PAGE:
Other self-designated “Anti-Calvinist” Baptists recently proposed the acronym POINSETTIA to describe their conversionist views: Pursuit unconditional, Own guilt, Inclusive atonement, Natural responsibility, Spontaneous regeneration, Election available, Temperate foreknowledge, True freedom, Indestructible security, Almighty gospel. They insist that Christ died for the entire race, and individuals are responsible for their own guilt and sinfulness. All are potentially elected to a salvation actualized through the terms of election — repentance and faith. Free will cooperates with divine grace to facilitate salvation. Grace keeps all who truly believe and calls them to witness to that saving faith. Regeneration occurs after individuals repent and believe.
Such contradictory salvation processes are not new among Baptists. The 1611 confession affirms: “for GOD would have all … saved, and come to the knowledge of the truth,” while the London Confession (1644) asserts, “Faith is the gift of God wrought in the hearts of the elect by the Spirit of God, whereby they come to see, know, and believe the truth of the Scriptures.” The debate goes on in conversations worth pursuing, especially if Baptists would retain a believers’ church identity.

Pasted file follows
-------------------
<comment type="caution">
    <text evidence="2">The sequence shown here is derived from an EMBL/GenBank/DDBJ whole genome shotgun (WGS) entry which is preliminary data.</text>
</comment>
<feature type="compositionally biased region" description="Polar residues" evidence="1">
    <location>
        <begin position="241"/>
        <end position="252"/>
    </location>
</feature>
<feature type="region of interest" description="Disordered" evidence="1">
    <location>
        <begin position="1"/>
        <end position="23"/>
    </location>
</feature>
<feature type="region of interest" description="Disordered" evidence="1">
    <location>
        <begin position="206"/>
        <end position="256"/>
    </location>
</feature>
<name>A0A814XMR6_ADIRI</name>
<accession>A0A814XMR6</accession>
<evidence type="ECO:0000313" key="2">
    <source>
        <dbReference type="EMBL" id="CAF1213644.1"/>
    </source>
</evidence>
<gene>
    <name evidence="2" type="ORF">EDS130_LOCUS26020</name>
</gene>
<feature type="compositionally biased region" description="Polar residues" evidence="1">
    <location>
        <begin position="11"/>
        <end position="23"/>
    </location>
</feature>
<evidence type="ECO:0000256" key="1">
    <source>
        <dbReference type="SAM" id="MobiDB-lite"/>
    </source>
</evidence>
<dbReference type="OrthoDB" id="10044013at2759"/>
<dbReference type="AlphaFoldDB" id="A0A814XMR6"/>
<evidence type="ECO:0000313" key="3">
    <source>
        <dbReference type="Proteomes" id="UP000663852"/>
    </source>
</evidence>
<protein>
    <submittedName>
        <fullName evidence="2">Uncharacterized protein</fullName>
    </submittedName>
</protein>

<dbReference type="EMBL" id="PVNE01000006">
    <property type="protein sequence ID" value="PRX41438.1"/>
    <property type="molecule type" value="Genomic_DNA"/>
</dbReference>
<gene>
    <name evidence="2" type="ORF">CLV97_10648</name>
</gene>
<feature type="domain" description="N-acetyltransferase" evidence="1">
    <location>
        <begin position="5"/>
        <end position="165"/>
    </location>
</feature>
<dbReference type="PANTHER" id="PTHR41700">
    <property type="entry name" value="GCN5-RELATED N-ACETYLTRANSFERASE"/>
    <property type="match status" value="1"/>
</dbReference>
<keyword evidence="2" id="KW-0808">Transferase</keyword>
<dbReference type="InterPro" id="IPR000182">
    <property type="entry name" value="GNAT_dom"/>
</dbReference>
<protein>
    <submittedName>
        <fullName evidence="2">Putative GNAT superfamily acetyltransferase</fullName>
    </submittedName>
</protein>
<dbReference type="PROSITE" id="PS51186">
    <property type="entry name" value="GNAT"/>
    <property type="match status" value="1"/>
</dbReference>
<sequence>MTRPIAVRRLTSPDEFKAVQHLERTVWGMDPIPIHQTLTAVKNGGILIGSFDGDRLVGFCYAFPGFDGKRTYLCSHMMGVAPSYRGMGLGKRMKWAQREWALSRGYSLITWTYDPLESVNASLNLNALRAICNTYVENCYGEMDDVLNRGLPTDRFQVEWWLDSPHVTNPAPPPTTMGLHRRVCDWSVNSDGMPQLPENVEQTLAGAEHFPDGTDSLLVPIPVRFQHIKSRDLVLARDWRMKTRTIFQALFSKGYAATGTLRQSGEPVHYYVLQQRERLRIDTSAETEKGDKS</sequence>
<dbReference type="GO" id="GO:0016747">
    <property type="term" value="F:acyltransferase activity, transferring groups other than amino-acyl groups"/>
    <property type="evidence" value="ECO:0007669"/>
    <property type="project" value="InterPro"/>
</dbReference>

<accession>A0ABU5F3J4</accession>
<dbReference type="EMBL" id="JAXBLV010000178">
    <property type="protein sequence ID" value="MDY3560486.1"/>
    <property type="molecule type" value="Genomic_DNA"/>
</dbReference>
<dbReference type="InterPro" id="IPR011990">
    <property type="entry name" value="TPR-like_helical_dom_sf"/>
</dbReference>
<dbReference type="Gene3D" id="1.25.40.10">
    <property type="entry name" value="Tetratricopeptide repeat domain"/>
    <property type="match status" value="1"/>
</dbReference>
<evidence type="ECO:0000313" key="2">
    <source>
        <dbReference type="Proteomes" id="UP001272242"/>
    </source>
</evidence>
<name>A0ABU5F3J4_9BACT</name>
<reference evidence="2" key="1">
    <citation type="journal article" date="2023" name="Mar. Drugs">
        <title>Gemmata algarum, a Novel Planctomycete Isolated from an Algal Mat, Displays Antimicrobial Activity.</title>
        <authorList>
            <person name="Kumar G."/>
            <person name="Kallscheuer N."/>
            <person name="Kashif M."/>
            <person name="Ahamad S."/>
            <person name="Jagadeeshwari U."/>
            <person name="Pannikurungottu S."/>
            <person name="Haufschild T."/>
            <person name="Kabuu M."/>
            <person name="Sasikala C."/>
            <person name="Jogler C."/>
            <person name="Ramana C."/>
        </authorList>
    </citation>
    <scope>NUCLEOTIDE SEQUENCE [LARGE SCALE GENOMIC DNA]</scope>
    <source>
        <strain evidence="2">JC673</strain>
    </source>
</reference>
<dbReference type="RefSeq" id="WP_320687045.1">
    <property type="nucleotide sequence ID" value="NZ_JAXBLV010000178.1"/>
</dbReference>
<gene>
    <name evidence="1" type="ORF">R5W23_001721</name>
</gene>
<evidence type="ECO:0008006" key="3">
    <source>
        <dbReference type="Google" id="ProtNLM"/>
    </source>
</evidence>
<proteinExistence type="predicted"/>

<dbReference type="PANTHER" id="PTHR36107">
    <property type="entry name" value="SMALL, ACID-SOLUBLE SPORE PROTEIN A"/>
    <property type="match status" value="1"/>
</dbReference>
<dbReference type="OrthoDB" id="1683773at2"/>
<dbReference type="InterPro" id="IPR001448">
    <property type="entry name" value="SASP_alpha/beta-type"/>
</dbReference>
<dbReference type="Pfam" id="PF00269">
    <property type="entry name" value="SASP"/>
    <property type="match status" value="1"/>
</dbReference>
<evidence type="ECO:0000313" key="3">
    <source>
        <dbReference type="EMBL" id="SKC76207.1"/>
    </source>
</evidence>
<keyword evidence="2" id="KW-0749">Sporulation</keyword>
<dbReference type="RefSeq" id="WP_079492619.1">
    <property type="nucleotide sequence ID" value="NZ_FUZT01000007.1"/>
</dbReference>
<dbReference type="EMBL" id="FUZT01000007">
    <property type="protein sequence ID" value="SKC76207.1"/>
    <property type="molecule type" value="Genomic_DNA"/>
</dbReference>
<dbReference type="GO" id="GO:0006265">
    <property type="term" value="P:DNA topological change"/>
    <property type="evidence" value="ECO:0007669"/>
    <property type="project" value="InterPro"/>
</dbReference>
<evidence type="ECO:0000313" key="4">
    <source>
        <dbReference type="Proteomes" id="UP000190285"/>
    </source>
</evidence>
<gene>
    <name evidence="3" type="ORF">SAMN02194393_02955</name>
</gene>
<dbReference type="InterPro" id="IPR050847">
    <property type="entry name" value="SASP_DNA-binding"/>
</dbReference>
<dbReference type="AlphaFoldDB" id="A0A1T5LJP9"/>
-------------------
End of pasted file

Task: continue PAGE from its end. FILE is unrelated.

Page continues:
Questions regarding the how, when and who of salvation are important for several reasons: First, many contemporary Baptists lack a clear understanding of the meaning of a profession of faith. Second, rampant denominational disengagement limits collective consensus as to the significance of a believers’ church and believer’s baptism. Third, the decline of both revivalism and Sunday school as mechanisms for encouraging “decisions for Christ” fosters growing uncertainty as to how persons come to faith. Fourth, a reassessment of the nature of the believers’ church requires renewed investigation of religious experience, mystery and the nature of regeneration. Finally, the proliferation of varying, sometimes variant, “plans” of conversion necessitates serious reexamination by every existing Baptist congregation.
For whatever reason, much of the world’s population does not enter into Christian faith. In the “flower fights” some suggest it is because they simply cannot believe, blinded by inherent depravity and unelected to grace. Others claim they simply will not believe, choosing to reject the grace available to all. Either way, they don’t believe, hence the dilemma. When Reformation Protestants stressed sola fide for salvation, rejecting Catholic transubstantiation by which sinners literally take Christ into themselves, body and blood, they were compelled to explain how individuals could know that grace had internalized itself by faith alone. The process is both simple and complex.
Then there’s Jesus, who often challenged preconceived salvific procedures. In the Gospels some people repent; some confess; some say “yes;” others simply follow. All that compels Baptists to revisit the meaning of personal and communal salvation, how you get it and live it.
If the flower fights continue, I’ll take the Lilly-of-the-Valley.
OPINION: Views expressed in Baptist News Global columns and commentaries are solely those of the authors.